13 Jan

An interesting paper about school schedules and student performance, published in The Review of Economics and Statistics, “How the Time of Day Affects Productivity: Evidence from School Schedules.” Here is the abstract:

Increasing the efficiency of the school system is a primary focus
of policymakers. I analyze how the time of day affects students’ productivity
and if efficiency gains can be obtained by rearranging the order of tasks they
perform throughout the school day. Using a panel data set of nearly 2 million
sixth- through eleventh-grade students in Los Angeles County, I perform
within-teacher, class type, and student estimation of the time-of-day effect
on students’ learning as measured by GPA and state test scores. I find that
given a school start time, students learn more in the morning than later in
the school day. Having a morning instead of afternoon math or English class
increases a student’s GPA by 0.072 (0.006) and 0.032 (0.006), respectively.
A morning math class increases state test scores by an amount equivalent
to increasing teacher quality by one-fourth standard deviation or half of the
gender gap. Rearranging school schedules can lead to increased academic

At first this would seem contrary to the evidence that suggests that later school start times seem to benefit students, but the author addresses this:

My study is also related to the school start time literature.
Research has indicated that due to changing sleep patterns
during adolescence, academic gains can be achieved by starting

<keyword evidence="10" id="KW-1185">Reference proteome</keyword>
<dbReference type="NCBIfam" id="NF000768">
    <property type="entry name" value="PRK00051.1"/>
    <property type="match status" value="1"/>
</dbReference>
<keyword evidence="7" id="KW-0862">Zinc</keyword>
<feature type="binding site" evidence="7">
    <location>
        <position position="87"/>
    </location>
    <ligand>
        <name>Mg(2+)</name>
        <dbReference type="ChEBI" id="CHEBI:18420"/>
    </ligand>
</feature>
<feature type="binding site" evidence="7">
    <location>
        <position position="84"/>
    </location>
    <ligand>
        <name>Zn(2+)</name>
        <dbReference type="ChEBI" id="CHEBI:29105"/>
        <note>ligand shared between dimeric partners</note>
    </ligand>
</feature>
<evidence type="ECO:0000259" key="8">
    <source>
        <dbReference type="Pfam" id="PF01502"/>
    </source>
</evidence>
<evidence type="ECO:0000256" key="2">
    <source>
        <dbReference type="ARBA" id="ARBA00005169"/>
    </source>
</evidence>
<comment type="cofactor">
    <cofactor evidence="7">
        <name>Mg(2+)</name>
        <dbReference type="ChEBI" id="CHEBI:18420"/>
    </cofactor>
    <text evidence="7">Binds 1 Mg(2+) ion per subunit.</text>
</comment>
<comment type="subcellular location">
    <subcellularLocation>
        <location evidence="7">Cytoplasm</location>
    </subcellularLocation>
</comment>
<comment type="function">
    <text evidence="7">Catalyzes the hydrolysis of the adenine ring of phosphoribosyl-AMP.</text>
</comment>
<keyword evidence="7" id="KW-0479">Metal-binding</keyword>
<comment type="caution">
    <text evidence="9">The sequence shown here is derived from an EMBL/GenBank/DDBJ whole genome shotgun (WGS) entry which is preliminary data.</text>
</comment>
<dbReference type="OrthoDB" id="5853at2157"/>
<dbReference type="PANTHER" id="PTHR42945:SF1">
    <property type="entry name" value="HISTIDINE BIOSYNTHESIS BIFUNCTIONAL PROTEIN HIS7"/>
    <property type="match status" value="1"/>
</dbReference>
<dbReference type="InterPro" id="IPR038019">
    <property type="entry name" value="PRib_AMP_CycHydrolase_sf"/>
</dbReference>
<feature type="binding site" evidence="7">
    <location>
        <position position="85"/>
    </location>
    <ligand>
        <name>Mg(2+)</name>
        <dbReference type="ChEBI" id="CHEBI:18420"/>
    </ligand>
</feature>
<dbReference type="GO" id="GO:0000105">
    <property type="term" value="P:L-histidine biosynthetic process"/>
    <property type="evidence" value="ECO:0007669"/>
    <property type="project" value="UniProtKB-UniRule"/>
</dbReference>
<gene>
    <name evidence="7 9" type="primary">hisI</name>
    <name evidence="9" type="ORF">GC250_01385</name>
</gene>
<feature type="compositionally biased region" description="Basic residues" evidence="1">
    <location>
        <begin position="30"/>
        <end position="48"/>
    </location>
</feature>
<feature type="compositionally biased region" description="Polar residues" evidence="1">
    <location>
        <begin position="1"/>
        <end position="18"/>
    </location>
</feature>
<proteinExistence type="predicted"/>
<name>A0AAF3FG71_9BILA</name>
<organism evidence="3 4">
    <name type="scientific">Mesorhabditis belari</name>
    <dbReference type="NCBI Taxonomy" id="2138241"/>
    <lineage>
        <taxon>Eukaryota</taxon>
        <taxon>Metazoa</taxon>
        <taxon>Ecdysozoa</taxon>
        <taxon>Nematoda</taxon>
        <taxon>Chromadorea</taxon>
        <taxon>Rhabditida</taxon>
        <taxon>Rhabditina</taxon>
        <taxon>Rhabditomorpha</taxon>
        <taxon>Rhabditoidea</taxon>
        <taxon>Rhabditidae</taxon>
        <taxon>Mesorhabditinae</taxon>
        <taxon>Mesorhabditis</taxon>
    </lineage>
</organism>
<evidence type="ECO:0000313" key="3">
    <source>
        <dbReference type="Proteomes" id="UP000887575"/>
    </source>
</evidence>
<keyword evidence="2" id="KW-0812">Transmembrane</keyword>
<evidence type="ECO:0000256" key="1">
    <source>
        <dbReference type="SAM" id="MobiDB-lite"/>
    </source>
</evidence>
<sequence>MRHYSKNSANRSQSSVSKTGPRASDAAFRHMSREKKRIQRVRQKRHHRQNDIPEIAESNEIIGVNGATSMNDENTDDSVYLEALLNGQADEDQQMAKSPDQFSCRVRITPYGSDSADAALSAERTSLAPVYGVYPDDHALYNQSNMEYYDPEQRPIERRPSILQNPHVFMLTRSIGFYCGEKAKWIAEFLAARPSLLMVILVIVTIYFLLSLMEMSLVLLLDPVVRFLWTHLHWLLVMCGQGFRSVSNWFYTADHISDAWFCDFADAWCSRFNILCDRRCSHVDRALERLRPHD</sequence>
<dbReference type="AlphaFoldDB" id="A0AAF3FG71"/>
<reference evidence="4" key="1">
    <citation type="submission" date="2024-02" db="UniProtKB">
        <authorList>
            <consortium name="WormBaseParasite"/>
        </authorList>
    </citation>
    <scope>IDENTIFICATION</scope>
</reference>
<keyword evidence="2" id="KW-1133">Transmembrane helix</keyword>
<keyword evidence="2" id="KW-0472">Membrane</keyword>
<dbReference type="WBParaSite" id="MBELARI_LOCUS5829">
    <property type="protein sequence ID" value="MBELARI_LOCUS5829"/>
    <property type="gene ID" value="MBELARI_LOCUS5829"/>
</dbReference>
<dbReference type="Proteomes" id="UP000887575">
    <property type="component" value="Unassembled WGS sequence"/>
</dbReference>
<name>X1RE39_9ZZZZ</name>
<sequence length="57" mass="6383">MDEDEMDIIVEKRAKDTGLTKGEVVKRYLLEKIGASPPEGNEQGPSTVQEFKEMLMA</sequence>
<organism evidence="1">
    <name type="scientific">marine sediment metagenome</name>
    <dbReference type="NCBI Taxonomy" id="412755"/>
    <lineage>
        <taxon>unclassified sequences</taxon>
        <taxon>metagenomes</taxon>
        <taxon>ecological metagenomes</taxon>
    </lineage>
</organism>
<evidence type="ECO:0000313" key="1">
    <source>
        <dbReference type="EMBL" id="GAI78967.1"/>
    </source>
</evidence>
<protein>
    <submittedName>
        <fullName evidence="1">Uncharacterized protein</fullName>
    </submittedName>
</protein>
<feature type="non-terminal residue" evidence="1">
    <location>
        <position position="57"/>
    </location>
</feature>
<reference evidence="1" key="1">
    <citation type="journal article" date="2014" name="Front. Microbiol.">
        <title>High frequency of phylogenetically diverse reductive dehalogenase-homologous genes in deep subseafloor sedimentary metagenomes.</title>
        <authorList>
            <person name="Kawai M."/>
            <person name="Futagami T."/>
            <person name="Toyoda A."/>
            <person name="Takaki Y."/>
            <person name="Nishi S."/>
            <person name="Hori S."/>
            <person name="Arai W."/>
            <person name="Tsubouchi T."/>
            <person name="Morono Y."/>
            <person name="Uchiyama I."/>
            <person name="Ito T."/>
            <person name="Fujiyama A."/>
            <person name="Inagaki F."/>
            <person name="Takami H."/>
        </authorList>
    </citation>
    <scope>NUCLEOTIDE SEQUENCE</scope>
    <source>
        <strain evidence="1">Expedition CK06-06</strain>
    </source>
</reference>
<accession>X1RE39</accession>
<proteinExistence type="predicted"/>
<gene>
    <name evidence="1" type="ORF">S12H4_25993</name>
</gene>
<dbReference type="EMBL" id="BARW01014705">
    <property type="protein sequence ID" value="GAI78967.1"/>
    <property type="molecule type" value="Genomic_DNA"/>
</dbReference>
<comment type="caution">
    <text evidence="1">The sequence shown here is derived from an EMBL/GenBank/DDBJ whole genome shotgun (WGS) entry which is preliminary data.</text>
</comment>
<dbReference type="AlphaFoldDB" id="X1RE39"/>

school later. Carrel, Maghakian, and West (2011) use
random assignment of college classes and find that having one
hour earlier start times decreases students’ GPA by 0.031 to
0.076 standard deviations. Similarly, Dills and HernandezJulian
(2008) find that even when controlling for course
and student characteristics, students perform worse in earlier
classes. Edwards (2012) uses variation in school start times
produced by staggered busing schedules and finds that starting
school an hour later increases test scores by 2 percentage
Some have interpreted the finding that later school start
times increase students’ academic performance as implying
that given a school start time, students perform better
in the afternoon than in the morning (Carrel et al., 2011;
Dills & Hernandez-Julian, 2008). However, this hypothesis
has not been tested empirically. The common conclusion is
that later start times increase students’ achievement because
students are less sleep deprived. However, this says nothing
about how teaching and learning ability change throughout
the day. School start times affect the average learning in a day
but not differential learning throughout the day. Therefore,
the results of this paper and the school start time literature
estimate slightly different effects.

2 Responses to “”

  1. Kathy H January 13, 2017 at 1:59 pm #

    I am more productive in the mornings. But I also know people that claim to be more productive in the evenings. This article leads me to believe there are more “morning” people versus “evening” people? Is it biology or environment?

    • jecgenovese January 15, 2017 at 8:24 am #

      Available evidence suggests biology

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